Working on genetically engineered obese mice with seriously thickened hearts, a condition call cardiac hypertrophy, scientists at Johns Hopkins have used a nerve protection and growth factor on the heart to mimic the activity of the brain hormone leptin, dramatically reducing the size of the heart muscle.
Leptin is a protein hormone made by fat cells that signals the brain to stop eating. Alterations in the leptin-making gene may create leptin deficiency linked to obesity and other defects in weight regulation.
By injecting so-called ciliary neurotrophic factor (CNTF) into mice that were either deficient in or resistant to leptin, the researchers reduced the animals' diseased and thickened heart muscle walls by as much as a third and the overall size of the left ventricle, the main pumping chamber, up to 41 percent, restoring the heart's architecture toward normal.
Enlarged hearts lead to heart failure and death. Results of the study, supported in part by the National Institutes of Health, are published in the Proceedings of the National Academy of Sciences.
"These findings suggest there's a novel brain-signaling pathway in obesity-related heart failure and have therapeutic implications for patients with some forms of obesity-related cardiovascular disease," says study senior author Joshua M. Hare, M.D., a professor and medical director of the heart failure and cardiac transplantation programs at The Johns Hopkins University School of Medicine and its Heart Institute.
Most obesity in people is associated with an inability to use leptin made naturally in the body, says Hare, who also is director of the cardiovascular section of Hopkins' Institute for Cellular Engineering.
"We knew that leptin supplements wouldn't address obesity-linked heart disease, but reasoned that CNTF might be a way to get around leptin resistance by activating a related signaling pathway with similar effects on body weight and metabolism," he says.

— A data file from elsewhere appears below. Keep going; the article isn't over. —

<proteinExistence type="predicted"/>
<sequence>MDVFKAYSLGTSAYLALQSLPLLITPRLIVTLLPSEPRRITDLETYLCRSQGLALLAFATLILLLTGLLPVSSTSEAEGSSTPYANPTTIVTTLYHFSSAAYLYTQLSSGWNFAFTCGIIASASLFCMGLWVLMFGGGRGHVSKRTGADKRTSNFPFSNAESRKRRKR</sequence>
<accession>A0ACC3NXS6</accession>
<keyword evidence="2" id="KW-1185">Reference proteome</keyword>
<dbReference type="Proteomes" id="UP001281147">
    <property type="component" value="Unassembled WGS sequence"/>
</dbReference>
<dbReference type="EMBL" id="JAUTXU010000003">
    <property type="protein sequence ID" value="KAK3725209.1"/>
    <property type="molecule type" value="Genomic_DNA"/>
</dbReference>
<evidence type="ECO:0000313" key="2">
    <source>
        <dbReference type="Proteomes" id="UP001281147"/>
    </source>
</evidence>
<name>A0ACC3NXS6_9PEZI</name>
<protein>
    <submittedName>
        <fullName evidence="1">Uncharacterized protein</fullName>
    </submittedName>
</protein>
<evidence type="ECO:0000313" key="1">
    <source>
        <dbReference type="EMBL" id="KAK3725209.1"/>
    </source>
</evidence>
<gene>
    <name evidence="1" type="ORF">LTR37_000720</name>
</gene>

Hare and his colleagues tested the idea on mice with left ventricular hypertrophy (LVH), a condition in which the left ventricle expands and stiffens, preventing proper blood flow to the body. In humans, obesity is a major risk factor for LVH, which results from stress on the heart. As the heart muscle is worked harder, it bulks up.
"Our finding that CNTF causes LVH to regress not only in leptin-deficient animals but also in those lacking a functional leptin receptor establishes the existence of a new pathway to help regulate LVH," Hare says.
For the study, Hare and colleagues first examined whether CNTF receptors were present and functional in the heart muscles by staining heart muscle cells with a chemical that would highlight the receptors when viewed under a high-powered microscope. These tests showed that CNTF receptors were located on the cells' surfaces.
Next, they randomly assigned a set of leptin-deficient mice into three groups: a third received daily abdominal injections of CNTF, a third were fed a calorie-restricted diet, and a third ate as much as they wanted. The researchers used the same three approaches plus leptin supplements on another group of leptin-resistant mice.
Ultrasound exams of the hearts after four weeks showed that CNTF decreased the thickness of the wall dividing the heart chambers by as much as 27 percent, decreased the thickness of the wall at the back of the heart by as much as 29 percent and overall volume of the left ventricle by as much as 41 percent. As expected, leptin supplements did not change left ventricular wall thickness.
CNTF-treated mice also showed reduced heart-cell width, a direct measure of the amount of hypertrophy.
More research is to be done before CNTF can be used to treat patients, Hare says, as people can develop antibodies to CNTF. The scientists next plan to test CNTF in other animal models of hypertrophy not related to obesity.